All-Star Superman was rendered digitally at 2K resolution at an aspect ratio of 1.78:1. For this Ultra HD release, the 2K Digital Intermediate was upscaled to 4K and graded for High Dynamic Range (only HDR10 is included on the disc). All-Star Superman was originally released on Blu-ray back in 2011, and like many early DCAU titles, it suffered from compression-related artifacts such as banding. Thankfully, the greater breathing room on the UHD format has eliminated most of those issues, even though the average bitrate is still nowhere near as high as it could have been. Typically for these upscales, there’s no real increase in fine detail to be had here, but there’s still an argument to be made that some of the fine line work looks a bit crisper on UHD—once again, likely thanks to less aggressive compression that what the Blu-ray uses. There’s a hazy, almost glowing look to much of the animation, somewhat akin to the diffusion effect that Geoffrey Unsworth used for Superman: The Movie. That tends to make some scenes look softer, but it’s an intentional effect. Otherwise, the improved contrast range from the HDR grade does deepen the black levels, and these contrast improvements also aid in making the image appear sharper and crisper than it does on Blu-ray. The highlights seem just a bit bolder as well, especially during Superman’s journeys toward the sun, like during his battle with Solaris. Now, to be fair, the differences would probably be far less dramatic if Warner Bros. had provided a remastered Blu-ray with improved compression, but as it stands, this 4K presentation of All-Star Superman is a significant upgrade over the previous one.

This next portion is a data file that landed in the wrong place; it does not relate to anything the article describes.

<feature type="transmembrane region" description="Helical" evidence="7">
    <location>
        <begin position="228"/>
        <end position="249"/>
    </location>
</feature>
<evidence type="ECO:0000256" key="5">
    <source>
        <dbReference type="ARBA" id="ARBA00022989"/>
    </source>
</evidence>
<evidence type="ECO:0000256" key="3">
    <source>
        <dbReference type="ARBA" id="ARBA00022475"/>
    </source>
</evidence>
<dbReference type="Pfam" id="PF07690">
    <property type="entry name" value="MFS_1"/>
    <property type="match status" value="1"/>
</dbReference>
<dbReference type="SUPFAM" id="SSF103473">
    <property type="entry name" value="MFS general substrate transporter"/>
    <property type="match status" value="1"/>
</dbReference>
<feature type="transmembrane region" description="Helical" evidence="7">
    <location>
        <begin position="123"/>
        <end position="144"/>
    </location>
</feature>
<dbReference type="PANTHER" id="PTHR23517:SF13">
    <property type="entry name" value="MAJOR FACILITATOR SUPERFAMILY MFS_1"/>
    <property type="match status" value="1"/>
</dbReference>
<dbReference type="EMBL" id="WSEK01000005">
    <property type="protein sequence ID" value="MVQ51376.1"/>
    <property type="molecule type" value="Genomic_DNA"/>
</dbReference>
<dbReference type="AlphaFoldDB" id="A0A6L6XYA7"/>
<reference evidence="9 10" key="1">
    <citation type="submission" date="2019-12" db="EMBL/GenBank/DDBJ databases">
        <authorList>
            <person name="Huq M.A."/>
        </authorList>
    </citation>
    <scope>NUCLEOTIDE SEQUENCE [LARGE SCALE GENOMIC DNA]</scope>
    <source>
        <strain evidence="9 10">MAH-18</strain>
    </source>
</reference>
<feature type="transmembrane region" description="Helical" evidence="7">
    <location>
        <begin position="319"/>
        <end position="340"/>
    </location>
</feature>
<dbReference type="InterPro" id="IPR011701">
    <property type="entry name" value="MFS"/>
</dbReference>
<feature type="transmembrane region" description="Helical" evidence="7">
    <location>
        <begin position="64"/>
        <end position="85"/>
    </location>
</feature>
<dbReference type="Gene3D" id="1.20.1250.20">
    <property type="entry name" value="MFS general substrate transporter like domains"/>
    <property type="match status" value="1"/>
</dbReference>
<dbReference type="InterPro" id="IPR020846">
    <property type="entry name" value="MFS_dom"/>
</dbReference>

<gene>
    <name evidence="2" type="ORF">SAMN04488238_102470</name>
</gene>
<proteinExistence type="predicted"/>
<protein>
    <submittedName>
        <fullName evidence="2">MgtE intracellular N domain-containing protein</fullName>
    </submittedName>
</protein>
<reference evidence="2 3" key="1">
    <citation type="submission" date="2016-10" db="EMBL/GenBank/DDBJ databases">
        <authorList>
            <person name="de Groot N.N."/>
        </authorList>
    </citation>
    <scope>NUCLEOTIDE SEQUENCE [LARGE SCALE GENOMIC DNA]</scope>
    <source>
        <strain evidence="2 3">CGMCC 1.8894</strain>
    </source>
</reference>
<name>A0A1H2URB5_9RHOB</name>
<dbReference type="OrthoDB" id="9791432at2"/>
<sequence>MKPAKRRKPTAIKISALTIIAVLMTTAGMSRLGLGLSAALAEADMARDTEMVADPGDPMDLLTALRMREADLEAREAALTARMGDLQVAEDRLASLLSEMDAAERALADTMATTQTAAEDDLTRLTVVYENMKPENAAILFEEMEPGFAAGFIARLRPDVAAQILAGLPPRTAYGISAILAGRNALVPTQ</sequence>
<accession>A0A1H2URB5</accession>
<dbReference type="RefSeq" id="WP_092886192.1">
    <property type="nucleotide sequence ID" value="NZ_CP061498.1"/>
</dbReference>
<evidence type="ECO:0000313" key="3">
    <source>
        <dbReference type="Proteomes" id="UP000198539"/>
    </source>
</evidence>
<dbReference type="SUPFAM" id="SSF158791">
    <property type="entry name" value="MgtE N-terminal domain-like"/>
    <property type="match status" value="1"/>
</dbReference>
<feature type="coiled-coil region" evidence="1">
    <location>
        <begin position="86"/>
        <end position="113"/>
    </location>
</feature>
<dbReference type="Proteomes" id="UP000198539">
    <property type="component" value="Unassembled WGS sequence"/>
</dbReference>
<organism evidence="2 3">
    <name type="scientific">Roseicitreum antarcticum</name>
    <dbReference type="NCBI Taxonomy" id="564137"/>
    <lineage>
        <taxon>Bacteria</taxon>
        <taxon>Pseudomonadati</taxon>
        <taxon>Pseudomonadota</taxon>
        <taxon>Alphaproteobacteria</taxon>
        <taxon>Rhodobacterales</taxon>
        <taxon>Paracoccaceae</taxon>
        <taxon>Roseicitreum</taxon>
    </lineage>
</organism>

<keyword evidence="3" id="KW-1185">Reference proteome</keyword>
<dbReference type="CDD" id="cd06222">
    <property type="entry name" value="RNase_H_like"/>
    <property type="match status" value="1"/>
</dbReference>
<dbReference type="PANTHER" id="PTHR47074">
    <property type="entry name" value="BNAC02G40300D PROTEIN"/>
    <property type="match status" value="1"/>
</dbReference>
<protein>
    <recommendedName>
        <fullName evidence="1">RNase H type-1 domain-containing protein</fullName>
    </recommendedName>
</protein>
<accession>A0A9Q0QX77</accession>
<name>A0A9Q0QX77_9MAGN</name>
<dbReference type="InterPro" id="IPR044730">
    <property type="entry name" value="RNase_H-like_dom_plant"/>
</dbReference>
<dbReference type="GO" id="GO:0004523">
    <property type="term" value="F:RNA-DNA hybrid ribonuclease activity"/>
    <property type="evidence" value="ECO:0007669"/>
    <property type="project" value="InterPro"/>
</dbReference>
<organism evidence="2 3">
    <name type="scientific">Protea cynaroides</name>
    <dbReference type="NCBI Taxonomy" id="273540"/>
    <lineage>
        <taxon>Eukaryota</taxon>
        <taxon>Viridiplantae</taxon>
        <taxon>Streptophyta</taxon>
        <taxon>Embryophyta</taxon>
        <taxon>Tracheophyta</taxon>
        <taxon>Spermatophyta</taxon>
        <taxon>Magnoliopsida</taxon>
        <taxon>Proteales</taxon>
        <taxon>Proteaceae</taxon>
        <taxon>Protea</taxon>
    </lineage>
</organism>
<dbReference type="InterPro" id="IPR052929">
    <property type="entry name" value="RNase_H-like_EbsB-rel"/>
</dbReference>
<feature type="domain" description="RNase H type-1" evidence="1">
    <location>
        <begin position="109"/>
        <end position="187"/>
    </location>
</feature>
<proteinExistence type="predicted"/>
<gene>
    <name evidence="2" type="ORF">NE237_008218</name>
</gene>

Primary audio is offered in English 5.1 DTS-HD Master Audio. It’s the same mix as before, and like other early DCAU titles, it’s not a particularly impressive one. Everything is focused on the front soundstage, with fairly limited use of ambient and reverberant effects in the surrounds. There’s a bit of deep bass at times, but not much sense of dynamic impact. That said, the voices, effects, and music all do exhibit excellent clarity; it’s just not an adventurous mix. Additional audio options include French and Spanish 5.1 Dolby Digital, with optional English SDH, French, Dutch, and Spanish subtitles.

The Warner Bros. 4K Ultra HD release of All-Star Superman is a 2-Disc set that includes a Blu-ray copy of the film in 1080p, a slipcover, and a Digital Code on a paper insert. Note that the Blu-ray is just a repressing of the original 2011 disc, and not a remastered version. The extras include two new featurettes, as well as all the original content from the 2011 Blu-ray—the new ones are on the UHD only, while the rest of the extras are spread between the two discs:


  • Audio Commentary by Bruce Timm and Grant Morrison
  • An All-Star Adaptation (HD – 7:57)
  • An All-Star Salute to the Silver Age (HD – 7:16)
  • The Creative Flow: Incubating the Idea with Grant Morrison (HD – 9:35)
  • All-Star Superman Digital Comic (HD, 21 pages in all)
  • Superman Now (HD – 33:45)


  • Audio Commentary by Bruce Timm and Grant Morrison
  • The Creative Flow: Incubating the Idea with Grant Morrison (HD – 9:35)
  • Superman Now (HD – 33:45)
  • Green Lantern: Emerald Knights Sneak Peak (HD – 11:40)